Federal pay gap between men and women is narrowing, GAO reports

In today's Federal Newscast: The Federal pay gap between men and woman has narrowed, but it's still there. Two congressmen want to stop government funding that ...

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  • The pay gap between men and women in the federal workforce is smaller today than it was 20 years ago. Men made 7% more on average compared to women in 2017. That is better than the 19% pay gap between male and female federal workers back in 1999. The Government Accountability Office said the majority of the pay gap is due to factors that cannot be explained by quantifiable data, like discrimination, career choices or workplace flexibilities. But GAO said the unexplained pay gap is higher for Black and Hispanic women compared to White or Asian women.
  • Congress agreed to some long-awaited corrections to last year’s paid parental leave law for federal employees. The final version of the annual defense authorization bill includes provisions that would extend paid parental leave to all employees at the Transportation Security Administration and the Federal Aviation Administration. It ensures health workers at the Department of Veterans Affairs — and term and temporary employees in government — are also covered. Congress approved 12 weeks of paid parental leave for employees last year, but left out a few key parts of the federal workforce.
  • Whether it is animal cruelty or carefully conducted research, this bill would end a certain federal activity. A House bill from Florida Republican Brian Mast and Nevada Democrat Dina Titus would end use of house cats in research at the Department of Veterans Affairs. The Cat Abuse in Testing Stops, or CATS Act, follows similar bills to end dog testing and to eliminate VA funding for it. Recent research has used cats to test potential aids for bodily functions of veterans with severed spinal chords. Mast, an Army veteran wounded in Afghanistan, calls the experiments wasteful and unacceptable.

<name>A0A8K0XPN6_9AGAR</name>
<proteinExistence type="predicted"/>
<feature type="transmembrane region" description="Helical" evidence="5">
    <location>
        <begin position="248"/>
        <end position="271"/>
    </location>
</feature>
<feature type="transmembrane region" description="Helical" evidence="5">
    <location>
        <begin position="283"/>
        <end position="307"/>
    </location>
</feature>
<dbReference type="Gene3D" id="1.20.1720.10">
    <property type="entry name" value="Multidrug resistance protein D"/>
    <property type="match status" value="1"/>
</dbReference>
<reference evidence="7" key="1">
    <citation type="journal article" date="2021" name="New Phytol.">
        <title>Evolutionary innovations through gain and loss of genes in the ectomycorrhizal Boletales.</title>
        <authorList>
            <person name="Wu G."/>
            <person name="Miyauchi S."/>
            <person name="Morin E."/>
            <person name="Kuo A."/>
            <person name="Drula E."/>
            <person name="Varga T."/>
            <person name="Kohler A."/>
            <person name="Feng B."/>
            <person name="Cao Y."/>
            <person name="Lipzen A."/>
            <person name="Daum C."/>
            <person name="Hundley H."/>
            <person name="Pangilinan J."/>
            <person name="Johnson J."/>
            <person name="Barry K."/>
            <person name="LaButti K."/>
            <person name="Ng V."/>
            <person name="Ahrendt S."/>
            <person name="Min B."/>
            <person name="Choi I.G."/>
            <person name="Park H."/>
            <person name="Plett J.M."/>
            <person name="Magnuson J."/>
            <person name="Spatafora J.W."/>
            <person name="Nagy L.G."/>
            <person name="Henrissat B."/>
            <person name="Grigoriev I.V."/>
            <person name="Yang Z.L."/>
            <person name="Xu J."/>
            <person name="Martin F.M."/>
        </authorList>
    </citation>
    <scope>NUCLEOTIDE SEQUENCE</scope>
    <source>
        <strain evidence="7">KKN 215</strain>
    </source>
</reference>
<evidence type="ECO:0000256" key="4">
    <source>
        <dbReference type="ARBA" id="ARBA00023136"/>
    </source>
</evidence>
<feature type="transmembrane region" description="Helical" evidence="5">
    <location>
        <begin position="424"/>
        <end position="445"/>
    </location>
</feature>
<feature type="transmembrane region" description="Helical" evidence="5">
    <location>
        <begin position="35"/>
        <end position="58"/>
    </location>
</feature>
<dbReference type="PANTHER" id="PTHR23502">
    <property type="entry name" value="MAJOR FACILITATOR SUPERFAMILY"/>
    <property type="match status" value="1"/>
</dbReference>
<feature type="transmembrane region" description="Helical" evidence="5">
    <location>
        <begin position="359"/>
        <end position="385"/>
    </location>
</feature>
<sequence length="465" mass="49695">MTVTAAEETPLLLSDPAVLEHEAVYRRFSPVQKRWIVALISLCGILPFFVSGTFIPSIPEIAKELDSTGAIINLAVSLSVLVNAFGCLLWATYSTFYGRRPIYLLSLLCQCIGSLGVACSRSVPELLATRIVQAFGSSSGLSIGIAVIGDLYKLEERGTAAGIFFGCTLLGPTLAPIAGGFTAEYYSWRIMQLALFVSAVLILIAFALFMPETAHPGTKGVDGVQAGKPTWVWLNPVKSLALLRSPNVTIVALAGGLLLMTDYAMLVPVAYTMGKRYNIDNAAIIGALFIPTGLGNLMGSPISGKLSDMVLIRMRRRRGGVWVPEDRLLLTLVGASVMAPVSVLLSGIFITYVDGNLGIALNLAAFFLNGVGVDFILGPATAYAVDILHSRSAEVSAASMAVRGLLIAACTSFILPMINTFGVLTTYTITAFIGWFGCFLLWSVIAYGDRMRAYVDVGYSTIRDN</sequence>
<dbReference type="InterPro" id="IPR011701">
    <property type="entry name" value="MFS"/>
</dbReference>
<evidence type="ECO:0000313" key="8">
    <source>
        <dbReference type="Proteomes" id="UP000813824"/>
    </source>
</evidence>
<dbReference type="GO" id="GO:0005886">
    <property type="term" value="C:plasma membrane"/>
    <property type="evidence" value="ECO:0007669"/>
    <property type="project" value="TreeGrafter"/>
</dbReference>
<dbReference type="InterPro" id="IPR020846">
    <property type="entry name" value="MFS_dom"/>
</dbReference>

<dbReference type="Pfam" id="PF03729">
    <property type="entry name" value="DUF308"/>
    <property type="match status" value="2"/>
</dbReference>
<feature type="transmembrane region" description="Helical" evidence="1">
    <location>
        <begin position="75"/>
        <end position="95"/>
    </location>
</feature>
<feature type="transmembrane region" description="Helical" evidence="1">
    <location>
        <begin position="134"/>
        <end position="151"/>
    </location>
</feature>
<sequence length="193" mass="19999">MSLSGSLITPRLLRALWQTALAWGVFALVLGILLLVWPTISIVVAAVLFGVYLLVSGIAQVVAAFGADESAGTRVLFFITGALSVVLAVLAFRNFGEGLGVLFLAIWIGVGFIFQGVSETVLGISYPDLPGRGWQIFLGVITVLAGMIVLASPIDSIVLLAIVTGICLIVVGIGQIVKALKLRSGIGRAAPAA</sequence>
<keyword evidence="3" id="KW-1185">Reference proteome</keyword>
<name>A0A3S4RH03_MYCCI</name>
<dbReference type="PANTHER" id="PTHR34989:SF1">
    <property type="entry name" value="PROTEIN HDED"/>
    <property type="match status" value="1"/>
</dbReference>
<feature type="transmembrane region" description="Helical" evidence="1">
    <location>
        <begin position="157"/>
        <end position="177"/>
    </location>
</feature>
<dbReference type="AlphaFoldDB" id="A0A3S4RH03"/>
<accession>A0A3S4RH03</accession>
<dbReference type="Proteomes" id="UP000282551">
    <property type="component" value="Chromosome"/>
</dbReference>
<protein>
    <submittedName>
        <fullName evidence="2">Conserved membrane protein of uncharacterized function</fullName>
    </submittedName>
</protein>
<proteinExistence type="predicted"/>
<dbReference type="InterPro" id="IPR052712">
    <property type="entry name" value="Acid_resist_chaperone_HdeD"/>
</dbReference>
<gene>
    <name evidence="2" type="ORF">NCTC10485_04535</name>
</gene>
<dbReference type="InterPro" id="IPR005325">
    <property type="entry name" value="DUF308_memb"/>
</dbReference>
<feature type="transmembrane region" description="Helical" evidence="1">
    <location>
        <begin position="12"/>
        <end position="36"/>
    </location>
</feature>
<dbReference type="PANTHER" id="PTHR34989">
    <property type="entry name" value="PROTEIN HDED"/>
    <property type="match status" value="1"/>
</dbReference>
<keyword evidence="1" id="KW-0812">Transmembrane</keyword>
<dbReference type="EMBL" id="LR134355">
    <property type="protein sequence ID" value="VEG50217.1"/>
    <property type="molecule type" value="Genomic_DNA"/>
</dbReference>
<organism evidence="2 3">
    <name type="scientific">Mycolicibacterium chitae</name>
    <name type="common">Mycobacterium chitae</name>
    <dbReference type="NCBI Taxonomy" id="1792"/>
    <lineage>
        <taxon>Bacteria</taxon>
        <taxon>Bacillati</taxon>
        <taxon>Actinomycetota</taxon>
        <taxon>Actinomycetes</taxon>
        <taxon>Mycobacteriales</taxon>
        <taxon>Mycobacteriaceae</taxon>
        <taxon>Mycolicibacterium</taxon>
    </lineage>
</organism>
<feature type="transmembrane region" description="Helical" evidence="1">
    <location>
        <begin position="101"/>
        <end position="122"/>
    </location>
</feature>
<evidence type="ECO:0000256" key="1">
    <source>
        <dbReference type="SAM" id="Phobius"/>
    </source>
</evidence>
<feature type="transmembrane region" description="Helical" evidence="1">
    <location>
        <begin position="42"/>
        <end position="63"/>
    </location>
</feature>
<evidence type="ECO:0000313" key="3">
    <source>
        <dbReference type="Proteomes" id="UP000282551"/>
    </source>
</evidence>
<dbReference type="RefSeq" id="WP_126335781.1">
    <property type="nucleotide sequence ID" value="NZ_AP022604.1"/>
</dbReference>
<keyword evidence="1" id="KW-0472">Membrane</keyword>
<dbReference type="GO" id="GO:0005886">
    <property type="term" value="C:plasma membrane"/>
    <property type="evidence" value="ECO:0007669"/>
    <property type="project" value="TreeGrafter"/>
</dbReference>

• DoD’s oversight of how contractors protect data is picking up steam. The Defense Industrial Base Cybersecurity Assessment Center reviewed the data protections of 110 vendors in 2020 and expects to increase that rate this year. Darren King, the director of the DIB CAC, said at the National Contract Management Association conference yesterday that they will use a hybrid approach that includes in person and online assessments. “The biggest thing they miss is multi-factor authentication,” he said. “What that really means is that you have to be able to log into a system and have trustworthiness of the person logging in.” Additionally, King said the most important document is the vendors’ system security plan.
  • A national cyber director is coming back to the White House. The House and Senate included the provision in the 2020 National Defense Authorization Act, which passed out of conference yesterday. The Trump administration eliminated the cyber coordinator role in 2018. The new national cyber director would be a Senate-confirmed position in the White House with policy and budgetary authority, and would coordinate national cyber-incident response efforts. It was one of 26 recommendations from the Cyberspace Solarium Commission to make it into the NDAA.